Professor Phillip Miller
Principals of Management
12th, December 2012
Sarbanes-Oxley Act’s Impact on Corporate Business
Business scandals, Ponzi schemes and fraud are something we have all heard of. Over the years there have been many accounting scams from companies all over the world. We all remember one of the most publicized cases of fraud, Enron. For many years there has been fraudulent activity in many companies. Sarbanes-Oxley was established to prevent these types of scandals. Some believe it is not as valuable as once predicted, but is anything 100% preventable?
Prior to Sarbanes-Oxley Act, the Securities and Exchange Commission was ...view middle of the document...
This news sparked the Securities and Exchange Commission and a formal investigation began. By the end of 2001 Enron files for chapter 11 bankruptcy, the largest bankruptcy in U.S. history at that time, and leaves their employees with absolutely nothing. The many years those employees invested in their stock and pensions within the company were taken away by the fraudulent activity of the executive team, CEO’s and some people on the board of directors. These crimes resulted in
millions of dollars stolen from the employees, prison sentence for the CEO and executives involved, a suicide by a vice chairman, and a death due to a heart attack of one of the CEO’s. Thankfully by 2011, because of an agreement between the prosecutors and the defense, Kenneth Skilling agreed to give back 42 million to be disbursed to the employees impacted by the devastation. Not nearly enough to completely repay the employees, but something was better than nothing. This scandal is also one of the many reasons that Sarbanes-Oxley Act was born. If there was more accountability put on the accounting teams, CEO’s, VP’s executive teams and board of directors, some of these men and women may have thought twice before committing fraud. The former CEO Jeffery Skilling, received 24 years in prison for his involvement and conspiracy fraud, false statements and insider trading.
Sarbanes-Oxley is not a 100% guarantee that fraud will not happen in a business, it just makes it harder to do. It raises red flags and makes people personally accountable for their actions. It also forces the CEO’s and CFO’s to personally vouch for the accuracy of the quarterly and annual reports. Another impact Sarbanes-Oxley has on companies is “requires businesses to establish a code of ethics or explain why they have not; and established the Public Company Accounting Oversight Board, which now regulates auditors and accounting firm”(Strain). SOX has cost companies hundreds of millions annually to implement and enforce. “Sarbanes –Oxley is thought by many as the answer to fraud” however it “was intended to restore faith in the integrity of corporations and executives” (Coenen). There is plenty of crime continuing to happen in companies all over the world. Sarbanes-Oxley cannot prevent all kinds of fraud, it can just keep a close watch and be the second eye on the financial audits that companies have.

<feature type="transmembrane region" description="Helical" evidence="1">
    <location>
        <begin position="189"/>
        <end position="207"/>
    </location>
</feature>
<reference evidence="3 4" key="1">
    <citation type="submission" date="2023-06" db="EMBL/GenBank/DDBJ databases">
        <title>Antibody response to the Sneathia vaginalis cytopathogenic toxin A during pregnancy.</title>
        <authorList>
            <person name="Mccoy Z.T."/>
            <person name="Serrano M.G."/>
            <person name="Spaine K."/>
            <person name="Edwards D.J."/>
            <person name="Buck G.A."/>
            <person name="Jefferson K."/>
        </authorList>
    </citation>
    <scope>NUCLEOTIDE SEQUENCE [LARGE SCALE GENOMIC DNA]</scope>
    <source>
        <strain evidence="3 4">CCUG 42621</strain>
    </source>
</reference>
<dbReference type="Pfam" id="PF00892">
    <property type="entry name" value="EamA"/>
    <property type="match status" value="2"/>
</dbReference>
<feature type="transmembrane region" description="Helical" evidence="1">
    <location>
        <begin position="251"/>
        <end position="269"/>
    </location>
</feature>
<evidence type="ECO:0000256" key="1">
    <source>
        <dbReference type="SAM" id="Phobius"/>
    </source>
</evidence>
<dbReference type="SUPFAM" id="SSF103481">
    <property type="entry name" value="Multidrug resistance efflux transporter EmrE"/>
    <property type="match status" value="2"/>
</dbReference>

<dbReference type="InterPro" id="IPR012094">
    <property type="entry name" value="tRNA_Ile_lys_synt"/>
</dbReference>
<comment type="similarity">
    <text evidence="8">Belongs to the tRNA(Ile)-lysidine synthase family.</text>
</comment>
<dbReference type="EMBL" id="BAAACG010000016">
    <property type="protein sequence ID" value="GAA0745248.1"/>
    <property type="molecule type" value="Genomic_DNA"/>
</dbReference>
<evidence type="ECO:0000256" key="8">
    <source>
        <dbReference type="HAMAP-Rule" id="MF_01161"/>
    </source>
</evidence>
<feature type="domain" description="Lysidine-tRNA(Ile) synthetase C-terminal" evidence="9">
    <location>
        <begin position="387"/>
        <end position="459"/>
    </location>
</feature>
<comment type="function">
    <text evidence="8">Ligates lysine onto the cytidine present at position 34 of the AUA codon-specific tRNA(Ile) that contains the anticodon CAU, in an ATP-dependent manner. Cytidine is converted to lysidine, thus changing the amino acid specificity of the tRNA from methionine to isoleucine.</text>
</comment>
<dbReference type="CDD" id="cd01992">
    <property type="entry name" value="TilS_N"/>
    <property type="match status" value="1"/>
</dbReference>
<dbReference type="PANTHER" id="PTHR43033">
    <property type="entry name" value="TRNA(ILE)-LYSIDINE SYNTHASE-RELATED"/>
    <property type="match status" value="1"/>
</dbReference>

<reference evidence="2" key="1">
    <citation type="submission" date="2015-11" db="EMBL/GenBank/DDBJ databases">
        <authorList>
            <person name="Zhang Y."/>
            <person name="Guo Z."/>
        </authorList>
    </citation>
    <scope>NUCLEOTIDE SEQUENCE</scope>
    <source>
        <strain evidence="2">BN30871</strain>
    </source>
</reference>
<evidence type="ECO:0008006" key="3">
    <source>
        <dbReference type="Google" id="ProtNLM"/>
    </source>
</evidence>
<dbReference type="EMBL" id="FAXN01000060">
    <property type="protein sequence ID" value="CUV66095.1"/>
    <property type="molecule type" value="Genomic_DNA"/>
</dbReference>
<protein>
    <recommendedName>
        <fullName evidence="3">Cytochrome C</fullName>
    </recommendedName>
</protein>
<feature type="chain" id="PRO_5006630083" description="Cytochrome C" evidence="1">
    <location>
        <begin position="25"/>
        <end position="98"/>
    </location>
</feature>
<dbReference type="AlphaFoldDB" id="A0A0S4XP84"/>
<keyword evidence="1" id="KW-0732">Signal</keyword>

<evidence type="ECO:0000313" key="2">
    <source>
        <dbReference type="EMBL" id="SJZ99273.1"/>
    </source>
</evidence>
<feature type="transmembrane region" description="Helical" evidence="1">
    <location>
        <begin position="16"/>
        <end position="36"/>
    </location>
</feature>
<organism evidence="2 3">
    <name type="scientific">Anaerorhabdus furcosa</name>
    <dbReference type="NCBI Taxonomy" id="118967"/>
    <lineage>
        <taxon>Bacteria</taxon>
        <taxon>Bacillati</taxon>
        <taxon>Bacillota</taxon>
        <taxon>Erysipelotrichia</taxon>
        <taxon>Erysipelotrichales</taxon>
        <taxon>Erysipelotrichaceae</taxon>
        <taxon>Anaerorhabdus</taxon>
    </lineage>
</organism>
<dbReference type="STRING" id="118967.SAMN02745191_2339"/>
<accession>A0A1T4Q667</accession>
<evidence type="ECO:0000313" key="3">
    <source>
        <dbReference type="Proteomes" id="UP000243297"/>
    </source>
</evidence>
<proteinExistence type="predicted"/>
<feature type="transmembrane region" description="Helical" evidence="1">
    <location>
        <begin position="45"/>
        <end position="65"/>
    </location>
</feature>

The impact Sarbanes-Oxley Act has had on corporate America is great. “SOX has lead to greater internal control of financial reporting and increased expertise and independence among more-focused boards, committees and directors” (Maleske). It prevents and makes accounting fraud much harder to do, but not impossible. It takes away the excuse from top executives that they were unaware because they are not an accountant. It also has given investors somewhat of a piece of mind. It certainly doesn’t guarantee the investment will be good, but it allows the investor to have a peace...